Semantic Web: for the masses, but under the hood.

The article "Semantic Web not for the masses" (Computable dated 27 Feb 2004) makes a remarkably strong statement: "Gartner is very certain that the Semantic Web will never reach a mass audience". This statement is undoubtedly a rather free interpretation of a more balanced conclusion from the Gartner report.

In its current form, this strong statement fits rather well in a long tradition of predictions on IT developments, such as the maximum amount of memory that would be required by anybody: "640K is enough" (Bill Gates in 1981), or the number of computers required worldwide: "about five" (Thomas Whatson, founder of IBM, in 1947).

The name "Semantic Web" alone already conjures up spectacular visions, reinforced by popularising publications [1]. The Semantic Web would, according to [1], enable the computer to understand all our wishes and act upon them. And indeed, this form of the Semantic Web may not be realised in the next decade.

But there are also more realistic definitions of the "Semantic Web". We speak of a "Semantic Web" application when data-exchange happens on the basis of explicit models of the meaning of the data, and when these models are expressed in a standardised language suited for computer processings (such as RDF [2] or OWL [3]).

The introduction of that "Semantic Web" will be gradual, and will certainly not take a decade to happen. And there is a sound economic reason for that: only such semantic technologies will eable the next generation of IT applications. We will give a number of examples, all drawn from current-day Dutch IT industry:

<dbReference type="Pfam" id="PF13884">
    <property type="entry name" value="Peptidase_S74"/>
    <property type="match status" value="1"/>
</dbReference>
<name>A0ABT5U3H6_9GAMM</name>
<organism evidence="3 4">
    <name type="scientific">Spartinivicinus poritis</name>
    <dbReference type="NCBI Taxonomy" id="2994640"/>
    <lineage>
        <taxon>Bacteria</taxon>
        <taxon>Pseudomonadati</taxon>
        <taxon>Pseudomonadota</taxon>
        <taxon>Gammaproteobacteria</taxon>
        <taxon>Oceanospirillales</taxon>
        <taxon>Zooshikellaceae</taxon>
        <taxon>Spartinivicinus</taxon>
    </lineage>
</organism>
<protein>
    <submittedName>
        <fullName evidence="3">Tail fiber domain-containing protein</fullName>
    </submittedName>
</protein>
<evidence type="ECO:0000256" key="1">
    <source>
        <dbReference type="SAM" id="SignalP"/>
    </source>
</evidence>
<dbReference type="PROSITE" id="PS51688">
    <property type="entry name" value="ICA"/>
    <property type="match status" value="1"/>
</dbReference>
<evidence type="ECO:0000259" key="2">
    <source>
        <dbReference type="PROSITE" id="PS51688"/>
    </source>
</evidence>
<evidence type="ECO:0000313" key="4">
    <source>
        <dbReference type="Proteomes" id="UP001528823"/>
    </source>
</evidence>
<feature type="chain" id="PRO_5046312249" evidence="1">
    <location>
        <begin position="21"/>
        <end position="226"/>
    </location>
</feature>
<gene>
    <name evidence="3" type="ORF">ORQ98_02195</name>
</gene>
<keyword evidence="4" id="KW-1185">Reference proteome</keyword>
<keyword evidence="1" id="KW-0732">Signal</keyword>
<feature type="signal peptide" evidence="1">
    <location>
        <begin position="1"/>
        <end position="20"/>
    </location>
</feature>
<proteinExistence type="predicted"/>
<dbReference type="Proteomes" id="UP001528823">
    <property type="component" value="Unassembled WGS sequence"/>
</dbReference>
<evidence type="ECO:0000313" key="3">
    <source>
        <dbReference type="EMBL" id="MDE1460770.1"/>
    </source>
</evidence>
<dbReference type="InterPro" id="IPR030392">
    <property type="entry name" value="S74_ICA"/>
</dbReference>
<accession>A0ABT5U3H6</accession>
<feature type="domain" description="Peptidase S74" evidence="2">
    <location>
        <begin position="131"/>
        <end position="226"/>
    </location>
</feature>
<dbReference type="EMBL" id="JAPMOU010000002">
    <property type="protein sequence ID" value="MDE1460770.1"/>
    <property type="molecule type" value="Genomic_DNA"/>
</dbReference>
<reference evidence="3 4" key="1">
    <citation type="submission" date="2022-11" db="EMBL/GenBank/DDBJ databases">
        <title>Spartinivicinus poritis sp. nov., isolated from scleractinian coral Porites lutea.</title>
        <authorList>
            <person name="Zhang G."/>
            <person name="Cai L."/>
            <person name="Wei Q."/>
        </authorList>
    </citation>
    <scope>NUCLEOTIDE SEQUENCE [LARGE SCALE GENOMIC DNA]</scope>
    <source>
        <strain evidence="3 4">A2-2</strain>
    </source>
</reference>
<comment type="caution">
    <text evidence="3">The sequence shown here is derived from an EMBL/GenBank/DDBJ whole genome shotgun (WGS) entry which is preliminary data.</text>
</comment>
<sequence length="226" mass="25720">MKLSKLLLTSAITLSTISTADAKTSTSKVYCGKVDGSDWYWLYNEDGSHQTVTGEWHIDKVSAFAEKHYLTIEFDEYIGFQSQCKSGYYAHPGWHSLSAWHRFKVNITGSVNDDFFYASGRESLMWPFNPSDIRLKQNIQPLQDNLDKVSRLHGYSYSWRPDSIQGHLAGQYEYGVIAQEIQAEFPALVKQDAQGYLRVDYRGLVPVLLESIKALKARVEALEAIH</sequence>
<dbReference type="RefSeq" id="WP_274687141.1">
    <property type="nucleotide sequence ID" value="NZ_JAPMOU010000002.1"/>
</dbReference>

Increases effectiveness of research in pharmacology and reduced costs both require a better use of available knowledge and experience. Elsevier Science owns literally hundreds of thousands of research publications in the pharmacology domain, and sells these to researchers world-wide. Semantic search and browsing of this knowledge [4] enables researchers to localise relevant available knowledge, and increases the use of Elsevier's information.

Techincally perhaps less ambitious, but already opereational as an e-commerce application, is [5]. In this domain, data semantics has been stored for years in relational databases: the relational model is simply a subset of modelling in RDF. At, it would seem that only the user interface is new: the user determines the order of the selection criteria. At each step, the system computes in real time all possible next steps and alternatives. The semantic model ensures that only available holiday combinations are reachable for the user.

Another Semantic Web application close the end user is Internet media. A user would ideally just us a single "tuning knob" to make a choice among the hundreds of thousands of musictracks that are available on-line. Philips already has an internetradio on the market (the FW-i1000). But unfortunately, where in the past a single dial on an old-fashioned radio sufficed to navigate a single linear frequencydomain, the exploration space on the Internet is hyperdimensional and can only be negotiated semantically.

Finally: we too hope that the Semantic Web will never reach the masses! But only in the following sense: very few car drivers are aware of the Nicasil coating in the cylinders of their car, but they are aware of reduced fuel consumption, higher top speeds and extended lifetime of the engine. "Semantic Web" technology is the Nicasil of the next generation of humanfriendly computer applications that are being developed right now.

Frank van Harmelen
Jos van der Meer

Frank van Harmelen is professor of Knowledge Representation at the Vrije Universiteit Amsterdam
Jos van der Meer is founding director of Aduna (

[1] ScientificAmerican: The Semantic Web
A new form of Web content that is meaningful to computers will unleash a revolution of new possibilities, By Tim Berners-Lee, James Hendler and Ora Lassila Scientific American, May 2001



[4] DOPE, Drugs Ontology Project for Elsevier